Review: God is Dead Full Series
…What the hell did I just read?
I volunteered to review Avatar Press’ God is Dead #12, which was released May 8th, 2014. Having not read any of the series, I figured it’d be best to start at issue 1 and work my way through, as to not sound like an utterly clueless buffoon while trying to review issue #12.
I’ve rarely been happier with a comic book decision in my life.
God is Dead, created by Jonathan Hickman and written by Mike Costa, tells the tale of the gods returning to Earth to reclaim what’s theirs. And by gods, I mean ALL the gods. Roman, Greek, Norse, Egyptian, Chinese…they’ve all descended upon present day Earth to wreck havoc, burn stuff, and make life for us humans generally unpleasant. Horus, one of the oldest and most significant deities in ancient Egyptian religion, freely walks the streets of Egypt. Greek god Zeus takes the Sistine Chapel for his own reign. The now-familiar Norse trio of Odin, Thor, and Loki are looking to conquer everything in their path, regardless of what god claims the area. Millions are slaughtered and sacrificed during this destruction in what the people will come to know as ‘The Second Coming.’ If A Game of Thrones were a lot less cunning and a lot more brutal, it’d be this.
At the center of it all lies a small team of scientists, fighting for the survival of mankind. Their solution: fight gods with science. It’s unfortunate that not a lot of time is spent with the scientists; the gods are battling for panel space just as much as they battle for breathing room on Earth. Due to sparse attention shown to the scientists, the plot moves forward at leaps and bounds: the team decides on a complex scientific action in one panel and jumps to the physical creation born of that decision mere pages later. They manage to create their own gods, which – as often happens in science – brings its own complications and mixed bag of results. If you’ve ever wondered which side would reign supreme in a bout between religion and science, this is one possible outcome in which nobody wins.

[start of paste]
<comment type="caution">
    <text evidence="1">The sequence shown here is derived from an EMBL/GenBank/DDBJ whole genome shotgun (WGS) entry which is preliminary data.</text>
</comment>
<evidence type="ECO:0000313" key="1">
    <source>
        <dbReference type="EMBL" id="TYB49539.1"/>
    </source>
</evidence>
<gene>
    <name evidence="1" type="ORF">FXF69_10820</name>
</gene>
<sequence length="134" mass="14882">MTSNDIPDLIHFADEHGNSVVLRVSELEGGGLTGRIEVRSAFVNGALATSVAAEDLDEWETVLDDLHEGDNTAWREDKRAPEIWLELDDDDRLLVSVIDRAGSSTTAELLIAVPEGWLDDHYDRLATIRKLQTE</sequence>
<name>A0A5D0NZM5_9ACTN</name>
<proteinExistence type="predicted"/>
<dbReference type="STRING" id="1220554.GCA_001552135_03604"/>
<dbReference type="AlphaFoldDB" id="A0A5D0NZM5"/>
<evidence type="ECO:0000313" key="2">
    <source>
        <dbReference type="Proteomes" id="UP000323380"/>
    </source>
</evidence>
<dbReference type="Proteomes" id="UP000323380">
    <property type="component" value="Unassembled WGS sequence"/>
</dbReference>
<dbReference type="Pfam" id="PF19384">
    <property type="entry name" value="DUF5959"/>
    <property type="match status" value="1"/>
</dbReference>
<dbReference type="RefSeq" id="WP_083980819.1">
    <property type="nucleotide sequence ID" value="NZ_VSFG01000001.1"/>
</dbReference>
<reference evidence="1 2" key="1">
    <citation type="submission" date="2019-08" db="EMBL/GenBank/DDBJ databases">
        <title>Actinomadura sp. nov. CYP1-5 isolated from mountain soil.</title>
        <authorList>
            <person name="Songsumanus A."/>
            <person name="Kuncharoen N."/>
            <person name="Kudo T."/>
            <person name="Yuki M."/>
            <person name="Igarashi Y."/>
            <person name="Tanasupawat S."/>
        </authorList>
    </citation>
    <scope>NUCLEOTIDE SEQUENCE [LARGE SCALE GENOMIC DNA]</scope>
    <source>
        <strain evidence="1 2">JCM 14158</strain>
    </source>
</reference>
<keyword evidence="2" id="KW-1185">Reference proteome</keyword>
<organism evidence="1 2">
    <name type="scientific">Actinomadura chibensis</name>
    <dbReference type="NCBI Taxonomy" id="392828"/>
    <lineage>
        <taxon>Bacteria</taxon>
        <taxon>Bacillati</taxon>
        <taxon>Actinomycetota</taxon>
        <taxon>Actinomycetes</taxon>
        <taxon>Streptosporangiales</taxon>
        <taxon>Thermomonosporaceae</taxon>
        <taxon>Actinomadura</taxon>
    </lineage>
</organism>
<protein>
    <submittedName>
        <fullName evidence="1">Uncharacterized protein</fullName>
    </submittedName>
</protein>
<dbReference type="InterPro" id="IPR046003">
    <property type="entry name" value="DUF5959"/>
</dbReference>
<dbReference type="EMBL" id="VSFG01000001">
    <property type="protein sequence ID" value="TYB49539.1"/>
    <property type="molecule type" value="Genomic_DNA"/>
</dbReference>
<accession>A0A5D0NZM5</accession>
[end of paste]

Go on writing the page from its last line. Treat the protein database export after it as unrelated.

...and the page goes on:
The artwork by Di Amorim in this book is incredibly imaginative. Beyond the heads and guts flying about, Amorim has managed to capture the panic and terror of long mythical figures striding the streets amongst fleeing people. The savagery of Odin, Thor, and Loki both resemble and completely reject the slick look of the characters used in other comics. The man-made gods look distinctly terrifying; even though they’re hulking figures like all the other deities, it’s easily distinguishable that those beasts are not of legend. When it comes to widespread pandemonium, Di Amorim is in fine form.
The only flaw I could give this comic is the extensive amount of gods thrown in. Anubis, Horus, Zeus, Dionysus, Odin, Thor, Loki, Ares, and so many more all tossed in with varying degrees of introduction. The book leans on the reader knowing the major deities, but doesn’t give us much in the way of explanation of some the lesser gods. The pages get plenty cluttered with gore, violence, and bloodlust as the gods rip each other to shreds via decapitation and disembowelment, but there’s also a good number of unfamiliar faces also fighting and making moves. Perhaps it isn’t a flaw, but an invitation to the reader to do a little independent research on his or her own to get a deeper understanding. I know I will.
My score: 4/5